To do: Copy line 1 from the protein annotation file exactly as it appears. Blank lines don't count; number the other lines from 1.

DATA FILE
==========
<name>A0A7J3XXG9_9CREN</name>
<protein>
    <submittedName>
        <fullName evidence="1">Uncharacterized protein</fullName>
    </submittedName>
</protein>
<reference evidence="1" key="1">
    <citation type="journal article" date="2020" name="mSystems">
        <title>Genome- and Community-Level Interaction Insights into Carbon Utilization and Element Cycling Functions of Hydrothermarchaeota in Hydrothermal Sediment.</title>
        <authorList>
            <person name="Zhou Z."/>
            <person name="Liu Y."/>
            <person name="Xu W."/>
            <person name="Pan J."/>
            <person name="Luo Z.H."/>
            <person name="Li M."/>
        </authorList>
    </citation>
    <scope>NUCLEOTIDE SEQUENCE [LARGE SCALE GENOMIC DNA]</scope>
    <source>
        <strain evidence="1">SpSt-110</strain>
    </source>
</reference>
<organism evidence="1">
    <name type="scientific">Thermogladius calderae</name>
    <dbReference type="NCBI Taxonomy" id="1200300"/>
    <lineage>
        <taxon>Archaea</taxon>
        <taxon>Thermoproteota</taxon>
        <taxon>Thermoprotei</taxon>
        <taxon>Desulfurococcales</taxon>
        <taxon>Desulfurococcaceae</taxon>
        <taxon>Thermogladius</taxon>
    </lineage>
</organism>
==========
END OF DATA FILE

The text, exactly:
<name>A0A7J3XXG9_9CREN</name>